I’m sure the woman shopping for oranges thought I was crazy for laughing at a display of apples at the grocery store yesterday, but I couldn’t help myself: the sight of a pyramid of shining Red Delicious apples imported from America was so strange to me that all I could do was laugh. These imported apples were significantly more expensive than their domestically-raised counterparts, even though I remembered avoiding them at school lunches as a kid. Seeing them, I was reminded that I was very, very far from home.
I like to go to the grocery store as soon as possible after arriving in a new country. The trip serves both practical and exploratory purposes: as a newly-arrived traveler I am always lacking in shampoo, snacks, and whatever other necessities were too heavy or too miscellaneous to fly with me. Foreign grocery stores also provide a good window into life in any given country. For example, the grocery store I visited yesterday, like all stores in China at the moment, has cleared out a section for specialty door tags and decorative banners to celebrate Spring Festival, or the Chinese Lunar New Year, which is coming up in a couple of weeks. The aisles were crowded with decorative tins of chocolate, cookies, tea, and baijiu, the Chinese spirit of choice. I pondered a ten-dollar tin of Dove chocolates bearing the likeness of a cute panda, weighing it next to a box of oreo cookies emblazoned with a New Year’s dragon, before settling for a small packet of Hershey’s kisses, this one featuring the traditional characters for luck and prosperity in the new year.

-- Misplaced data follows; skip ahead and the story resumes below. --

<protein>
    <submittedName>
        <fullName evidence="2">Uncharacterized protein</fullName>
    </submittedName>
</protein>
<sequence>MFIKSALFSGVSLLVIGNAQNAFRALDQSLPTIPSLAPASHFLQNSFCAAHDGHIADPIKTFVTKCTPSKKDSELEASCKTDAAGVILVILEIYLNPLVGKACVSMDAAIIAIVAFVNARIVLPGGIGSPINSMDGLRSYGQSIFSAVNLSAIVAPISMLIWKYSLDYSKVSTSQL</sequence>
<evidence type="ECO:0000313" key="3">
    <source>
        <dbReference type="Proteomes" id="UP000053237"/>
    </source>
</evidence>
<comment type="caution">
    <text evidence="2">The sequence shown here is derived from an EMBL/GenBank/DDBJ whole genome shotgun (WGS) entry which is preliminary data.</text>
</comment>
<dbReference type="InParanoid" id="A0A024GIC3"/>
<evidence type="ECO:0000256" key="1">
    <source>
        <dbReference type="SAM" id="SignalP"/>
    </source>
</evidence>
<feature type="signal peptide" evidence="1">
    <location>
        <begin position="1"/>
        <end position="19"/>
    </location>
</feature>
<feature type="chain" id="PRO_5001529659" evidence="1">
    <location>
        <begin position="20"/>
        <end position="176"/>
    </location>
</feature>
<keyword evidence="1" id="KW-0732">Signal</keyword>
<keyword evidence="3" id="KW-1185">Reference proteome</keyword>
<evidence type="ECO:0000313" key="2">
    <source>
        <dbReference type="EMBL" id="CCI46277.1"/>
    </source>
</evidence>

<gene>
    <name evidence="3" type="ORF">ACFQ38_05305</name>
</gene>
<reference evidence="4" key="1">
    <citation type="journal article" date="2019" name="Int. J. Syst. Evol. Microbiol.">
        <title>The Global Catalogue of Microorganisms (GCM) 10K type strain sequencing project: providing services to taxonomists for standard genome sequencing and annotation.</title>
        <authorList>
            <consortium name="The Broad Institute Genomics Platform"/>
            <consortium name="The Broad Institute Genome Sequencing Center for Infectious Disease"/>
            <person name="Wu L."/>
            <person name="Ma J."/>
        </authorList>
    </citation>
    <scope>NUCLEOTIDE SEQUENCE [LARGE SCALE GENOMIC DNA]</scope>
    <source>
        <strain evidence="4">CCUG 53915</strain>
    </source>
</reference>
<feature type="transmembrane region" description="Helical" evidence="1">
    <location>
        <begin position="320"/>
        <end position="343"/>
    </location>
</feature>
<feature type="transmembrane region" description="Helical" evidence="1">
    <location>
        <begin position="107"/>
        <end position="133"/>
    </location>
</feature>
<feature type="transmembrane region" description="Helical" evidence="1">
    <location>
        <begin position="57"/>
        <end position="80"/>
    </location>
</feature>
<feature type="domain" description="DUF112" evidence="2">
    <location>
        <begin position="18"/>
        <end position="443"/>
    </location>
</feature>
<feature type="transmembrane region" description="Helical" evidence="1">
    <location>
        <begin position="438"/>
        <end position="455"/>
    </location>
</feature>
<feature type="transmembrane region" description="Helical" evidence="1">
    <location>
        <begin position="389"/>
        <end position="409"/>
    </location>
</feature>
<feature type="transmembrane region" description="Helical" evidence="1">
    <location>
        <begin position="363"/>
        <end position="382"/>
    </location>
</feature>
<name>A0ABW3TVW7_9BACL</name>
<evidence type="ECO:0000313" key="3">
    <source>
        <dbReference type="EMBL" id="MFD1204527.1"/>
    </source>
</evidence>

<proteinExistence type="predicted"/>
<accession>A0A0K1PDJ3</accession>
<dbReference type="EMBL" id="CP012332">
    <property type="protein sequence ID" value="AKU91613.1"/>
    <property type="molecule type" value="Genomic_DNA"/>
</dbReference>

At Chinese grocery stores, you will find familiar (and usually more expensive) imported items: boxes of Western cereal, cookies, or chocolates. Some of these snacks have been adapted to suit Chinese tastes. I happened upon several strange chip flavors, among them cucumber, shrimp, cherry blossom, matcha, and yogurt. Whenever possible, I shy away from familiar brands in favor of local offerings. I’ve happened upon some real treats in this way, including some oat-and-chocolate confections and some corn-flavored puffs that are both sweet and savory in a way that is strange, but not unpleasant, to foreign palettes. When I am feeling homesick or craving the comforts of home, I can always shell out a few extra renminbi for a jar of peanut butter and a loaf of white bread. If I am really tired of Chinese food, I can spend five dollars on a package of imported cheese and fry myself up a grilled cheese at home. Mostly, I turn to Chinese brands when I am doing my shopping; it’s cheaper, and more adventurous, this way.
A final note of advice for those hoping to get to know their temporary homes at the nearest grocery store: beware of any dietary restrictions you might have, and plan in advance. As a vegetarian myself, I’ve realized how hard it is to find things, even seemingly unrelated foodstuffs, like chips, without meat by-products in them. If you speak the local language, read the ingredients list before you buy. If you’re not familiar with the country’s word or words for the ingredients you are avoiding, look them up before you leave and watch out for them as you shop. You don’t want to accidentally cause an allergic reaction!
I left the grocery store yesterday with a box of Oreos (better in China because of the addition of milk), a package of yogurts—which the Chinese drink, inexplicably, through a straw—and a package of salted peanuts and dried chiles. Food is much cheaper in China. In total, I paid less than five dollars for the trip.